Q: Can I control excessive salivation (sialorrhea) with medication or treatment?
A: Sialorrhea can be difficult to treat. The choice of treatment often depends on the cause. There are many different causes, including:
Neurological disease, such as cerebral palsy, Parkinson's disease or stroke
Oral inflammation, including teething (in infants) or oral infection
Toxin exposure, such as inhaled mercury, nerve agents or certain pesticides
Medication side effects, such as certain anti-seizure or anti-psychosis medicines (especially clozapine)
Anatomical abnormalities, such as tongue enlargement, orthodontic problems, surgical deformity or a complication of radiation therapy
For mild cases, no treatment may be needed. For cases that require treatment, a number of options are available, including:
Stopping or changing medicines that may be contributing to the excessive salivation
Dental or orthodontic care to treat inflammation, infection or to provide braces or other appliances
Removing the tonsils (if they are repeatedly infected or clearly enlarged)
Glycopyrrolate or a scopolamine patch—These medicines inhibit a chemical messenger that stimulates salivation. Side effects, such as constipation and blurred vision, are common and often limit the use of these drugs. Also, these drugs may make certain conditions worse, such as glaucoma.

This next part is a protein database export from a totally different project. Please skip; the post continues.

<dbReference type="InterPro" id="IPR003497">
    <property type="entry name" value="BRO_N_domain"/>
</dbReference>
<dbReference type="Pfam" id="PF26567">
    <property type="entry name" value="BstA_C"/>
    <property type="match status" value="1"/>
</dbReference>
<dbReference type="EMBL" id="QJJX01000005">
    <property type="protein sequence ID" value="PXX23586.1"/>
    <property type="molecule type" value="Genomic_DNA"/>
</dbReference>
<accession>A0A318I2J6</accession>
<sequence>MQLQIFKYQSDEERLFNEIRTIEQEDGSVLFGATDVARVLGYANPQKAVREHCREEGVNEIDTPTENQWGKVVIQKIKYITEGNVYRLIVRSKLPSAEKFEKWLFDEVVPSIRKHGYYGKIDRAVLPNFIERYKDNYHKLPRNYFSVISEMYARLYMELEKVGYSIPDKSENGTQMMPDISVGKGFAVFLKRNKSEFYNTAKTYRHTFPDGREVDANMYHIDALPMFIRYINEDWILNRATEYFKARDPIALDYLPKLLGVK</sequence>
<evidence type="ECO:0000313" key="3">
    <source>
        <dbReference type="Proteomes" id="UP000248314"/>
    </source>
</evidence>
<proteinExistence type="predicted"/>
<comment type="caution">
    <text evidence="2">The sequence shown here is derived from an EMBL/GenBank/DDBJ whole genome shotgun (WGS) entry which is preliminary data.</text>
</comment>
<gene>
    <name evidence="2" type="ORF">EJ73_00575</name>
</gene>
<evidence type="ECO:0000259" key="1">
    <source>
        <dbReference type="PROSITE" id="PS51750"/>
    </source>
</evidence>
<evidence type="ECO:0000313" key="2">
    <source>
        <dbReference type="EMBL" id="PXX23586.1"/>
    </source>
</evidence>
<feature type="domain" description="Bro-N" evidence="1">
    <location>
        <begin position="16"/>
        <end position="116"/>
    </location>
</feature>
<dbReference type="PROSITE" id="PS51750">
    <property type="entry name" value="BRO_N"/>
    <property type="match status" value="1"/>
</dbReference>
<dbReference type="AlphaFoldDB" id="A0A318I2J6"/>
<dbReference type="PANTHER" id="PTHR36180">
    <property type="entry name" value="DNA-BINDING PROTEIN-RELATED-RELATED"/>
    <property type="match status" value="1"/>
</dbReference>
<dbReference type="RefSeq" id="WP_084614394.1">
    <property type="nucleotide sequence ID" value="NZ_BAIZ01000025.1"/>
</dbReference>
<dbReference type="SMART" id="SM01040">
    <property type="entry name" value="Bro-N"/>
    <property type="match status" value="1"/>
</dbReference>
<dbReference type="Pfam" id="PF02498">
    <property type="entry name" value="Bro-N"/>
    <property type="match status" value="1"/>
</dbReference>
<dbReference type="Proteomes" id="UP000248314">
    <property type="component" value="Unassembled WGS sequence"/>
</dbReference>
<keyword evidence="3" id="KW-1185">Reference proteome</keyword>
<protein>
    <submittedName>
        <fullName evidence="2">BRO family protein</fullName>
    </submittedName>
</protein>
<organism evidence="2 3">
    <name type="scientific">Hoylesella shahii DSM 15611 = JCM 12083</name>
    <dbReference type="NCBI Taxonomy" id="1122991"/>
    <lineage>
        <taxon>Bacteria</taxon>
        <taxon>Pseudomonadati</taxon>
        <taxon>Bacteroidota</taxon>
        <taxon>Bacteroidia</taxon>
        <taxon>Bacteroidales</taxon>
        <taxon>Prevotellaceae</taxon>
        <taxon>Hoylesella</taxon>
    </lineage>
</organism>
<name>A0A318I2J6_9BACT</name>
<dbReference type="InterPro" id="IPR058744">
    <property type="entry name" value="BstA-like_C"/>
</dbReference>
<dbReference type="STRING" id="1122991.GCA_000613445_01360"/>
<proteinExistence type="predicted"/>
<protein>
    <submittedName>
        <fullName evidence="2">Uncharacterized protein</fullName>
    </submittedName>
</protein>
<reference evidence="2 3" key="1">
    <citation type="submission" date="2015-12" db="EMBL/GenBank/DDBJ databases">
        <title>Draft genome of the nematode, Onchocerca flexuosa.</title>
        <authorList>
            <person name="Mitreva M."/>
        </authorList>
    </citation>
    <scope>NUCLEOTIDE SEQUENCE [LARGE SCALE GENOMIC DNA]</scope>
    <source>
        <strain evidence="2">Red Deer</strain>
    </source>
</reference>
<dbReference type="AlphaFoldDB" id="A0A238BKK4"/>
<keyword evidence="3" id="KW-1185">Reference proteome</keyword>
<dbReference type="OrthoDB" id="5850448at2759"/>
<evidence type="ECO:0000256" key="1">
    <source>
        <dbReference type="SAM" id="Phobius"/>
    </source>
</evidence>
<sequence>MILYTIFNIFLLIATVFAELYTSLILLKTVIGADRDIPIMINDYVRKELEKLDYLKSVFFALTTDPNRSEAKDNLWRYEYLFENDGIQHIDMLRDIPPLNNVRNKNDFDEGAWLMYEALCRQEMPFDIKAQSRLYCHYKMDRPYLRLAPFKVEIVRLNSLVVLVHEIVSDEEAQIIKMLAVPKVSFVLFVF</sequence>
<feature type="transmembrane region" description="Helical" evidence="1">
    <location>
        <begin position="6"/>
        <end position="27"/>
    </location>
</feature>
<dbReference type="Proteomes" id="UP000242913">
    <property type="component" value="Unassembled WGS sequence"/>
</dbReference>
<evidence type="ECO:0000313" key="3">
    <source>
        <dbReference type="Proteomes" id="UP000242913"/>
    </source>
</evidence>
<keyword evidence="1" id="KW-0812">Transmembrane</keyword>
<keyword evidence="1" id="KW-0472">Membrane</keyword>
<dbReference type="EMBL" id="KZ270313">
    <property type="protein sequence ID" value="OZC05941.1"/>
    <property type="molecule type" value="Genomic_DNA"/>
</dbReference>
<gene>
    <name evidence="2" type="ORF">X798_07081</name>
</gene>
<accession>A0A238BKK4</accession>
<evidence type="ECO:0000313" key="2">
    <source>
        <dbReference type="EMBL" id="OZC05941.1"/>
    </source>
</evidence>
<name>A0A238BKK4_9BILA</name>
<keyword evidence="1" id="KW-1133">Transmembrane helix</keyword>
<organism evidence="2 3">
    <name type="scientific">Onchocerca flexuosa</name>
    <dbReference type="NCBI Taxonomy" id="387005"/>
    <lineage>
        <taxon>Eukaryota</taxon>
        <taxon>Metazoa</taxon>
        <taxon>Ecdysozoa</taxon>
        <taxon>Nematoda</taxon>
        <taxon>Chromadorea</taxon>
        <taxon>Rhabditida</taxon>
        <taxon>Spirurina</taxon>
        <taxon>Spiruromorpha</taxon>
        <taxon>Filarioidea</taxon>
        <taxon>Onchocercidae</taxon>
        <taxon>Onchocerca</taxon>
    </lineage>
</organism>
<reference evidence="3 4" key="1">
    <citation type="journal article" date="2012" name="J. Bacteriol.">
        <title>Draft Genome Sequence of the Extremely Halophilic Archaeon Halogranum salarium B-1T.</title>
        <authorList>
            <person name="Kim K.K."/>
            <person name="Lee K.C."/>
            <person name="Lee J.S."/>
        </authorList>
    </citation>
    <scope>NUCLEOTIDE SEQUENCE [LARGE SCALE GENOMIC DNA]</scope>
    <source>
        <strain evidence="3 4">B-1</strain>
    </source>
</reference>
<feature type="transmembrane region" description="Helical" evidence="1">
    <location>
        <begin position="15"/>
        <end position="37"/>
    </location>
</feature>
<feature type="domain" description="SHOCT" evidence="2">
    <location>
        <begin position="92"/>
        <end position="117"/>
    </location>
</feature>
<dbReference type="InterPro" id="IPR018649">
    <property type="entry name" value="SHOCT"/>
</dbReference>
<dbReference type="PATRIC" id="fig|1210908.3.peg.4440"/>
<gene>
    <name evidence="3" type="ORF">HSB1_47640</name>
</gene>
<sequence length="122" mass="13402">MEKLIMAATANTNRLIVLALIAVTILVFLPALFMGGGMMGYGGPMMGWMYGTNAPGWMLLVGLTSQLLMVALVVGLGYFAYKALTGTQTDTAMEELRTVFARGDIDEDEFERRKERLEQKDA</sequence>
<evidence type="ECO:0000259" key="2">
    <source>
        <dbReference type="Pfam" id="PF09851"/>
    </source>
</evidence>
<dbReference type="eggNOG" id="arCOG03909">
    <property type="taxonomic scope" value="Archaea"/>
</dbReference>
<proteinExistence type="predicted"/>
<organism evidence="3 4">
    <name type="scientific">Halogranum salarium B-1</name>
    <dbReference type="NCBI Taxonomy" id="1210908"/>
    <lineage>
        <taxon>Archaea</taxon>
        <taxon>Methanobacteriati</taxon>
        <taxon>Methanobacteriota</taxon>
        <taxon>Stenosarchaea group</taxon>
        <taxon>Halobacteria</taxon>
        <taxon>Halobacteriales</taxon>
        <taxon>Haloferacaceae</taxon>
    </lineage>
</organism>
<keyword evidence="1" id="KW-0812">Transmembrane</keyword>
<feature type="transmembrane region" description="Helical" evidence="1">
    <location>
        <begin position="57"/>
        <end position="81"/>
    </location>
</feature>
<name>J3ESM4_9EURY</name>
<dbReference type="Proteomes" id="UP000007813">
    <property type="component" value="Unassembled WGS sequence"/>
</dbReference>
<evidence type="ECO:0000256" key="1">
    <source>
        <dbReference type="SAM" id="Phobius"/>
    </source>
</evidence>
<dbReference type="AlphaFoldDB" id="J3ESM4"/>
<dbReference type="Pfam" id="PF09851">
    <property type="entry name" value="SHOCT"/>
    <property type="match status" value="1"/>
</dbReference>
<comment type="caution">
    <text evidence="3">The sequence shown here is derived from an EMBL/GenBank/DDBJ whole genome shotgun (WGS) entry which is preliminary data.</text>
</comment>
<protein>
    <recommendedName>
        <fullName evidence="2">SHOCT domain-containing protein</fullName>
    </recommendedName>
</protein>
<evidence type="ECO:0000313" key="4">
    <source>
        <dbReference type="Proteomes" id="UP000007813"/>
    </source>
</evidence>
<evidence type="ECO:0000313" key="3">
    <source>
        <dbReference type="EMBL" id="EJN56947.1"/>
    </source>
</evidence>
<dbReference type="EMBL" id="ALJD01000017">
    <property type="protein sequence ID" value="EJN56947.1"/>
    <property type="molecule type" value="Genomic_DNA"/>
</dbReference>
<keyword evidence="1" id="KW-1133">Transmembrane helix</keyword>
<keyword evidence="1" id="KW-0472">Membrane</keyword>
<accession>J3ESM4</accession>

Acupuncture (although success has been reported only in limited studies)
Botulinum toxin (such as Botox)—Recent studies suggest that injecting Botulinum toxin into the main salivary glands can reduce excessive salivation for many months.
Radiation therapy—Ten or more years after radiation, the risk of cancer is increased. So, radiation treatment for sialorrhea is usually reserved for elderly people.
Surgery to interrupt the nerve supply to the salivary glands, re-route the saliva, block the salivary ducts, or remove the salivary gland. Some combination of these options may be effective.
One risk that goes along with all of these treatments is reduced salivation and dry mouth.
Treating sialorrhea may require the help of several types of healthcare providers, including:
Speech and swallowing therapists
Dentists or orthodontists
Otolaryngologists (ear, nose and throat doctors)
Talk to your doctor about your symptoms and the treatments you've tried before. Considering the variety of options, I would be optimistic that one or more of them can provide you with at least some measure of relief.
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